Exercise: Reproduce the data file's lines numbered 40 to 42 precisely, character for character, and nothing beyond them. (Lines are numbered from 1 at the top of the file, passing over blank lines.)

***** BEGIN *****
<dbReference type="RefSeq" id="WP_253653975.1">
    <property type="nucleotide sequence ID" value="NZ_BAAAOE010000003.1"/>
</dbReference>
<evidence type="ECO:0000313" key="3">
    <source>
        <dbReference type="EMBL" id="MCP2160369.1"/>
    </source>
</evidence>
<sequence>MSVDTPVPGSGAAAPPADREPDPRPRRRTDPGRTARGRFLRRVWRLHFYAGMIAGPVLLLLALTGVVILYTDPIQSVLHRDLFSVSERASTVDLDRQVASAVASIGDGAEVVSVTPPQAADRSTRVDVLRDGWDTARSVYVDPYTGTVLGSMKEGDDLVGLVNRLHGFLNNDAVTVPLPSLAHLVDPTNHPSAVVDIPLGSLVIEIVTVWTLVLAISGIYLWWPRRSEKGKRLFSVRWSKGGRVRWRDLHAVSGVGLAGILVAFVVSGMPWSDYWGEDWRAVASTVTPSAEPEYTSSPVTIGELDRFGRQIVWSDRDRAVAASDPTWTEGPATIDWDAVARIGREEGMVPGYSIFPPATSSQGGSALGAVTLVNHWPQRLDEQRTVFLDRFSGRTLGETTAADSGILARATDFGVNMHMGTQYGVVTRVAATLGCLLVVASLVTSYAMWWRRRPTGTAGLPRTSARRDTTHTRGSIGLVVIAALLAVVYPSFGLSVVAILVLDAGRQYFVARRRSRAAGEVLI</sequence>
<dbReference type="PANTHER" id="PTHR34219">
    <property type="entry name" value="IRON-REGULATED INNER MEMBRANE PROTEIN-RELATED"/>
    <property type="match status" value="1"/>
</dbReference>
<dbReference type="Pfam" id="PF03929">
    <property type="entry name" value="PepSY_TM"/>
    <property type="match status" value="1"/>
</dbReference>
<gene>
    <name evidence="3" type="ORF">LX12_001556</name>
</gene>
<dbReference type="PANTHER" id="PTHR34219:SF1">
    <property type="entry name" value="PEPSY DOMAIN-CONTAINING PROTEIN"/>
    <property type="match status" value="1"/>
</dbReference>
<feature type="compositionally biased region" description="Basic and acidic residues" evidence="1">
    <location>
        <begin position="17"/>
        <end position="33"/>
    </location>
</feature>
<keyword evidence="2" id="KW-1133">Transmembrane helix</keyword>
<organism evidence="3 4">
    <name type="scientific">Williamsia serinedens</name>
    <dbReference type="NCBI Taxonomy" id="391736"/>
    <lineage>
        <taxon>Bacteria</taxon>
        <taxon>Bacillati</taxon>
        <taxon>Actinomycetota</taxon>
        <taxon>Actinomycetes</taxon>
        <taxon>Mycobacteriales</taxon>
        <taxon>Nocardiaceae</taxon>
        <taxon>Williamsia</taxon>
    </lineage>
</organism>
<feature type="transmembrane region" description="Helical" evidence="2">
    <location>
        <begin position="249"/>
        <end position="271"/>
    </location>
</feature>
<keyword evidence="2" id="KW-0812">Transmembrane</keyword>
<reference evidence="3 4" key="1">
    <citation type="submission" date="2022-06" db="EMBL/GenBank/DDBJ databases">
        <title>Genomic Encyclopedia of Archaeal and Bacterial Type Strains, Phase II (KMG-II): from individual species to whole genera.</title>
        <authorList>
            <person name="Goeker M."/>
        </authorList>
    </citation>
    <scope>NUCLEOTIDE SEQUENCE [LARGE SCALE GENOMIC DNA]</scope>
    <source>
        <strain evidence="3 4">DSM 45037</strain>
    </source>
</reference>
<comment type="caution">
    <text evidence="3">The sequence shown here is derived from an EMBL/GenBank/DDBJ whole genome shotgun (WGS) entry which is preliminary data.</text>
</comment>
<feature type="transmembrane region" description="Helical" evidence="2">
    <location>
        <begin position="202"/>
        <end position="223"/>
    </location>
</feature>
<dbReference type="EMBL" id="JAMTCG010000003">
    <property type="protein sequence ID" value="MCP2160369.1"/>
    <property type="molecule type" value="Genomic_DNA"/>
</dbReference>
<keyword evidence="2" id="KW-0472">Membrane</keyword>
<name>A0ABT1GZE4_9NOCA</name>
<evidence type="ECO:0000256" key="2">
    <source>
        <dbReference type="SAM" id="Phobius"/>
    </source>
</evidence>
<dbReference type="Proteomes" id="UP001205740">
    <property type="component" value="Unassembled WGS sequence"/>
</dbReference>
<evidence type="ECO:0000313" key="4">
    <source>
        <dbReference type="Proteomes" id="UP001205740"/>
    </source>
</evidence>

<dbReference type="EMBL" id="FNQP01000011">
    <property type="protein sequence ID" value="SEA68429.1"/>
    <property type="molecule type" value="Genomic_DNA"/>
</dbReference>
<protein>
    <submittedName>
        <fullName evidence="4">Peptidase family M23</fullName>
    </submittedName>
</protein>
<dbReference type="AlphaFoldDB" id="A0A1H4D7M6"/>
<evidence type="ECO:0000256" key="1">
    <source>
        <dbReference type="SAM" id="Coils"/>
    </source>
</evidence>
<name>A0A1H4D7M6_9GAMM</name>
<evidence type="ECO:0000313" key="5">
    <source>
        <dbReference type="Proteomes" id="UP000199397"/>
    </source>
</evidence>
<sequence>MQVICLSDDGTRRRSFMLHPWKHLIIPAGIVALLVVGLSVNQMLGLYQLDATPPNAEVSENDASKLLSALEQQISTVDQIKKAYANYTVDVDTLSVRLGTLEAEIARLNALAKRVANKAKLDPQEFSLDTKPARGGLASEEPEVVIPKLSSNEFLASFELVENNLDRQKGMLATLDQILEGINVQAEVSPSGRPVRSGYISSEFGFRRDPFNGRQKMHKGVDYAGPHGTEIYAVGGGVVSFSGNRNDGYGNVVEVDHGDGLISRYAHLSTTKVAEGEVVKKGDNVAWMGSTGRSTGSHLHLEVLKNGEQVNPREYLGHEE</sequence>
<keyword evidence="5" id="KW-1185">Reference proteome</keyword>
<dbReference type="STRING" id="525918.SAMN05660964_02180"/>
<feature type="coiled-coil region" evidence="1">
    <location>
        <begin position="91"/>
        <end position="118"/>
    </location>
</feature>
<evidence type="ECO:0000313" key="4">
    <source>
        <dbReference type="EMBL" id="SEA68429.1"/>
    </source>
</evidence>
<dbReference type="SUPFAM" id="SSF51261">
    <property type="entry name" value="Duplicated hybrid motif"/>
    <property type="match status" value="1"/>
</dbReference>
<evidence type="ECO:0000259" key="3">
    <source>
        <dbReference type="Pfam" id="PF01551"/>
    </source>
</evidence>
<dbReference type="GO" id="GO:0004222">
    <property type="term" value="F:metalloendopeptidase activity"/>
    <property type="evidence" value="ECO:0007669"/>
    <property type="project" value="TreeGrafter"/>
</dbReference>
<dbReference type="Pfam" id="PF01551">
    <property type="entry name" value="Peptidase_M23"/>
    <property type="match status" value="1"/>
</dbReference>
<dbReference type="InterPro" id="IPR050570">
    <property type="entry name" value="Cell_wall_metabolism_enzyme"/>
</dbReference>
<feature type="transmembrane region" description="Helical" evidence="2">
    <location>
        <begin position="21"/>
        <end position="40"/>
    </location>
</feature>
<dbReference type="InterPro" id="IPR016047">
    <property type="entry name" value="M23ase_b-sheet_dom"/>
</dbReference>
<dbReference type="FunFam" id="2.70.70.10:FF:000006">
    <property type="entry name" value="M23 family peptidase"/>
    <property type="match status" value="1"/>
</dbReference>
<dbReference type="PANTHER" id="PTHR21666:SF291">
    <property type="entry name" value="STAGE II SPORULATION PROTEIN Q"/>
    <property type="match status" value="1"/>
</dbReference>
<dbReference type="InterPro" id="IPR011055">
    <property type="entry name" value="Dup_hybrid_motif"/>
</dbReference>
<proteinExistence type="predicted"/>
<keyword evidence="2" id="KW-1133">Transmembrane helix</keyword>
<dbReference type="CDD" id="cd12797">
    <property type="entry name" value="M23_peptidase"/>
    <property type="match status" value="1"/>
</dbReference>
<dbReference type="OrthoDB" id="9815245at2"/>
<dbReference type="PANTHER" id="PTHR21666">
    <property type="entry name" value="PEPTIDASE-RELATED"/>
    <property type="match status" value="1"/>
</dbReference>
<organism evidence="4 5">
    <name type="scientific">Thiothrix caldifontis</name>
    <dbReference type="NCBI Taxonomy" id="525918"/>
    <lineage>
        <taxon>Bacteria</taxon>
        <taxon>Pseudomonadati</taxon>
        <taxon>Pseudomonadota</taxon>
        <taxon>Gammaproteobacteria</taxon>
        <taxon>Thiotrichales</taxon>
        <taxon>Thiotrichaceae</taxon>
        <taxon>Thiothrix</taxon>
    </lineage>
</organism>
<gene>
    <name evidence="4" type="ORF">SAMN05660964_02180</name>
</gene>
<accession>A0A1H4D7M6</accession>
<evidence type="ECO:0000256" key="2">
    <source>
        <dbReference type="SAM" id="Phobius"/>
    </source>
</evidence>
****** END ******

        <taxon>Mycobacteriales</taxon>
        <taxon>Nocardiaceae</taxon>
        <taxon>Williamsia</taxon>